That didn't stop me, however, and I pushed on. After drawing on all my argumentative resources from my Stubborn Debater days, I campaigned for a change to the system. When the Global Opportunities office had had enough of me arguing my case, they passed me on to the next level where I continued to plead for my right to run away. The difference was that this time, unlike when I wanted to join the circus, I had done all the research already.

I wanted to go to Denmark, and more specifically, to Aarhus Universitet on the east coast of north-west Denmark. The research was done: not only did I have a wealth of points and statistics to back up my reasoning, I knew exactly how the funds would work, what modules I would study, even which exact international student house I would live in. I had it all planned out.

My academic supervisor (firmly in favour and on my side) valiantly fought my corner when my proposal reached the lofty heights of being discussed by the top dogs on the Board of Studies, and worked with me to find and work away at any and every loophole. Then, promising as it had looked at times, last week I received an email detailing the final outcome: I can't go.

I knew from the very beginning that it was a long shot, but I didn't realise until now how invested I had been in this tiny possibility that had seemed to be growing more and more possible with every development. The uni have said that as a result of my campaigning to be allowed to go abroad in third year, other students may well be able to in years to come, so for that I'm grateful but I can't help but feel like a carpet I really liked and was becoming quite attached to has been torn from under my feet.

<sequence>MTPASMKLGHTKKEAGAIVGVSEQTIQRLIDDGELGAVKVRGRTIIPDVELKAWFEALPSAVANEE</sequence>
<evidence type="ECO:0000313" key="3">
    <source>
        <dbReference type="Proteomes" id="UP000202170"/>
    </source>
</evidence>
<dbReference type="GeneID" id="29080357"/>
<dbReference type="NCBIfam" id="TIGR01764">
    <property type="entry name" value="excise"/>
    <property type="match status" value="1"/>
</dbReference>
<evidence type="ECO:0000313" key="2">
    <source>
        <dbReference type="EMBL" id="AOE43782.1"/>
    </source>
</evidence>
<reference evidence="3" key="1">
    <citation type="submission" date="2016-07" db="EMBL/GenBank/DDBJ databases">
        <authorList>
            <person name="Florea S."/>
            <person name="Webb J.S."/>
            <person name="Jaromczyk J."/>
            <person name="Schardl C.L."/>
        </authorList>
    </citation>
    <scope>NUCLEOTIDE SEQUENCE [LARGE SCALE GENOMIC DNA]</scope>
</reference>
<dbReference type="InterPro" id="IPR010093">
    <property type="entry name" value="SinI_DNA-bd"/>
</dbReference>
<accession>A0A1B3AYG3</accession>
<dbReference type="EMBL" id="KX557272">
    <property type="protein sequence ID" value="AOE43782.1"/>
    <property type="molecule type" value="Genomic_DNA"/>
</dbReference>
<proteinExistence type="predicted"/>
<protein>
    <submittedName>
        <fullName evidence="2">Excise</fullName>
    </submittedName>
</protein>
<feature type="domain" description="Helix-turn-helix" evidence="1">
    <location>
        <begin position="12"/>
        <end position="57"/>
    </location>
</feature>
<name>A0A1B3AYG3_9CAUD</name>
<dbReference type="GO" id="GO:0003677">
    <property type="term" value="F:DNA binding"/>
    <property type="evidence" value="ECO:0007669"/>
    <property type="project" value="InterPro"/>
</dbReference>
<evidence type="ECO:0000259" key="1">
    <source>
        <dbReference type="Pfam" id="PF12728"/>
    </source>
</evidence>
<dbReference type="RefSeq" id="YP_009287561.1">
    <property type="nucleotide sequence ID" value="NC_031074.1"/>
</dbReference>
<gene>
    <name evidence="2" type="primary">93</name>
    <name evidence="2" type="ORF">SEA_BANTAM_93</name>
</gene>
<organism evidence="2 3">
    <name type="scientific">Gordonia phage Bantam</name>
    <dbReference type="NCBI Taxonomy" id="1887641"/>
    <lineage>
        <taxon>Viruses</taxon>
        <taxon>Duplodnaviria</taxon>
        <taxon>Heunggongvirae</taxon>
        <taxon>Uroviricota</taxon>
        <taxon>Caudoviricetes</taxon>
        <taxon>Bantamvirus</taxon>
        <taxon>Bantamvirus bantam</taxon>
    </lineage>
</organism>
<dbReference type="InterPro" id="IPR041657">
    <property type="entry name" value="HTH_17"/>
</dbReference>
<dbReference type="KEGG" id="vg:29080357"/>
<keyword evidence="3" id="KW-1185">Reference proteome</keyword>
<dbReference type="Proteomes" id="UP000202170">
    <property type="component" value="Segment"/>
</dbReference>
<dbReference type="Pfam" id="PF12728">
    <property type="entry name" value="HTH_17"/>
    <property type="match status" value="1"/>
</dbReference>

Part of it was a wish to see more of the world.
Part of it was a wish to escape uni here.
Part of it was probably because I like challenging the rules, and did the same at school when I went determinedly straight to the top when I didn't think something was fair, and wanted it changed.
Part of it was because I don't like to feel tied down, and my feet never stay on the ground for long.
But I think the biggest part was because the grass is greener on the other side; without actually knowing anything for sure, I convinced myself that if I could only get away then maybe uni would be what I had wanted it to be, and what I had been told it would be.

Alas, my attempts at running away have been quashed once more, and intermittent jogs back home to Edinburgh and round mainland Europe will have to do for now.

2 comments:

  1. I take my hat off to you for trying so hard. A valiant effort, and future scholars are sure to be grateful.
    Your point about uni is also well made; for too many the expectation doesn't quite live up to the hype - especially for those who have travelled (and I don't mean holidays when I say travel!). My advise, for what it's worth, is to stick with it. The very fact that you will have a piece of paper with an Honours degree on it is worth so much for so many years to come.

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    1. Thank you, this means a lot - you're right, a degree will be a valuable asset in the end but the whole experience is definitely made out to be very different to how it actually ends up for a lot of people, which makes it a shame that there's so little flexibility (timescale/location) in order to try and improve it. Ah well, not too long to go now! Glad you enjoyed the post :)